All that said, this is a pretty thoughtfully-designed approach to adapting the things people like about Monster Hunter into this kind of design. You have full freedom of movement inside of battles, so you can run around, roll, and target specific enemies and parts. The full range of weapon types from the main series is available to you, and they play more or less like they do in the regular games. For their part, the monsters behave similarly to their main series counterparts, so if you think you can just get into their faces and jam the attack button as a strategy, you’re probably going to learn some hard lessons quickly. Strangely enough, the game doesn’t use a stamina/energy system at all, so you can play to your heart’s content. Instead, it hands out a set of missions that seem to change with the passing of each real day. So you can play as much as you’d like, but you’re limited in terms of what content is in front of you at any given time.
Most importantly, however, is that multiplayer is in the game in all of its glory. Up to four players can team up online to take on special missions that usually have you going after much larger and more difficult monsters than the solo missions. You can tackle these on your own if you’d like, but you won’t stand much of a chance. The game is way more fun with others, if not reaching the heights of the main series, then at least capturing the essence of its joyous chaos and plans gone horribly awry. You can get some great loot from completing these missions, and having four players with their various load-outs increase the odds that someone has what’s needed to win. Note that this is true real-time multiplayer, rather than the usual social RPG approach of simply borrowing someone’s character for a battle. Depending on how strong your connection is, you might run into some lag, but I found it surprisingly smooth for the most part.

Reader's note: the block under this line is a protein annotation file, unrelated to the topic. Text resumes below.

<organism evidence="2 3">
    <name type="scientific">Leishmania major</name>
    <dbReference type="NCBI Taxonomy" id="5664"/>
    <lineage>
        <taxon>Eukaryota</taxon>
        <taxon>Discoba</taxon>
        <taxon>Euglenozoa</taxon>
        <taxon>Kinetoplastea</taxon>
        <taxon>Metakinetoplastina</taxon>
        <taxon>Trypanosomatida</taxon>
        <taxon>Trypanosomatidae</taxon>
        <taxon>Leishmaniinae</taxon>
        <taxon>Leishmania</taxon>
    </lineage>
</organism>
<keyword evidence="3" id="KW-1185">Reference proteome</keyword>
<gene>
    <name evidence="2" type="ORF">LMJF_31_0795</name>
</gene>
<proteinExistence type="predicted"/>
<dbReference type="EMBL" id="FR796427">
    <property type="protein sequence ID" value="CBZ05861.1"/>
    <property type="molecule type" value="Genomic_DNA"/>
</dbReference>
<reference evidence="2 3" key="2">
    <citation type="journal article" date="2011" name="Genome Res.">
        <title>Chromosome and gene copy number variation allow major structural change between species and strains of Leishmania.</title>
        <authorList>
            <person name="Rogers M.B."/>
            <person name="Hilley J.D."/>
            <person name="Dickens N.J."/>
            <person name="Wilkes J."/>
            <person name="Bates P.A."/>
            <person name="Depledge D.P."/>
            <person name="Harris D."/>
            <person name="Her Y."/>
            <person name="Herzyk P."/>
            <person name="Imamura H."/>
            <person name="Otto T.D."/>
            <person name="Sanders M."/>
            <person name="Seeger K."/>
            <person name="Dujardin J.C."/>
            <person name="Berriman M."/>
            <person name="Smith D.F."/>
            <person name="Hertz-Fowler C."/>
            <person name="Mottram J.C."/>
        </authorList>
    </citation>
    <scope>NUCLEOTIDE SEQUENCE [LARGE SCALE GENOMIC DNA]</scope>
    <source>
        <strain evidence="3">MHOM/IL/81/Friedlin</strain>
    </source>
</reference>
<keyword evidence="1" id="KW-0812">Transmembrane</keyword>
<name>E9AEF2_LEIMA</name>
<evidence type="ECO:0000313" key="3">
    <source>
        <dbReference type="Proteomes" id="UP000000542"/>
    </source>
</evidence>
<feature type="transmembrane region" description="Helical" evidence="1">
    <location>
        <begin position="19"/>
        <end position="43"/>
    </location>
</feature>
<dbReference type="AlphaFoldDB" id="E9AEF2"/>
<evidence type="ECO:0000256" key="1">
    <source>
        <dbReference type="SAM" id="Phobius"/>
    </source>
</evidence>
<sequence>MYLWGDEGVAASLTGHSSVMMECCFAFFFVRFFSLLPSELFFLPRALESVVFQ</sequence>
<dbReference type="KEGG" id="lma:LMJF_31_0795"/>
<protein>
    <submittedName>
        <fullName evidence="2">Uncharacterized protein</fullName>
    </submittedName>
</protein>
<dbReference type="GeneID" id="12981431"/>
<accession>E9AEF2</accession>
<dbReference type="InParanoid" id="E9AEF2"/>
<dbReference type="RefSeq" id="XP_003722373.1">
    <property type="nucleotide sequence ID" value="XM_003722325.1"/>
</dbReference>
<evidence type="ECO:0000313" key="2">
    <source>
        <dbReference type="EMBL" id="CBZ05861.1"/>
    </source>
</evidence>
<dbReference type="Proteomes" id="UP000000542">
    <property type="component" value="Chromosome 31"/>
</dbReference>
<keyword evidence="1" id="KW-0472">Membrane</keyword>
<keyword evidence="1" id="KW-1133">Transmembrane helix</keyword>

As for gear, Monster Hunter Explore cuts out the materials and instead has new pieces drop directly. It loses some of the visceral appeal of the usual approach, but it works, I suppose. Series veterans will recognize just about all of the stuff on display here, as the game obviously draws its assets from the existing mainline games, right down to the monsters themselves. It looks, sounds, and moves just like it should as a result. Perhaps unsurprisingly given its main market, the game can only be played in portrait mode. Though the control layout technically allows you to play one-handed, just about any difficult monster is likely going to require you to put a second digit on the screen to assist with rolls and other maneuvers.
I’m actually pretty impressed with how Monster Hunter Explore has turned out. I was expecting a lot more compromises when I heard it was going to be free-to-play, but instead, we’ve got something that approximates the experience quite nicely. It’s nowhere near a replacement for the real thing, but as a game designed to provide bite-sized Monster Hunter experiences, it succeeds well beyond my personal expectations. Capcom hasn’t said a peep about this game releasing outside of Japan, so I suppose we’ll have to wait and see what happens. The series has certainly built up enough steam outside of Japan to make localizations worth the effort, so hopefully Monster Hunter Explore will make the jump at some point, even if it is poor salve for those burnt by the situation with Monster Hunter Freedom Unite.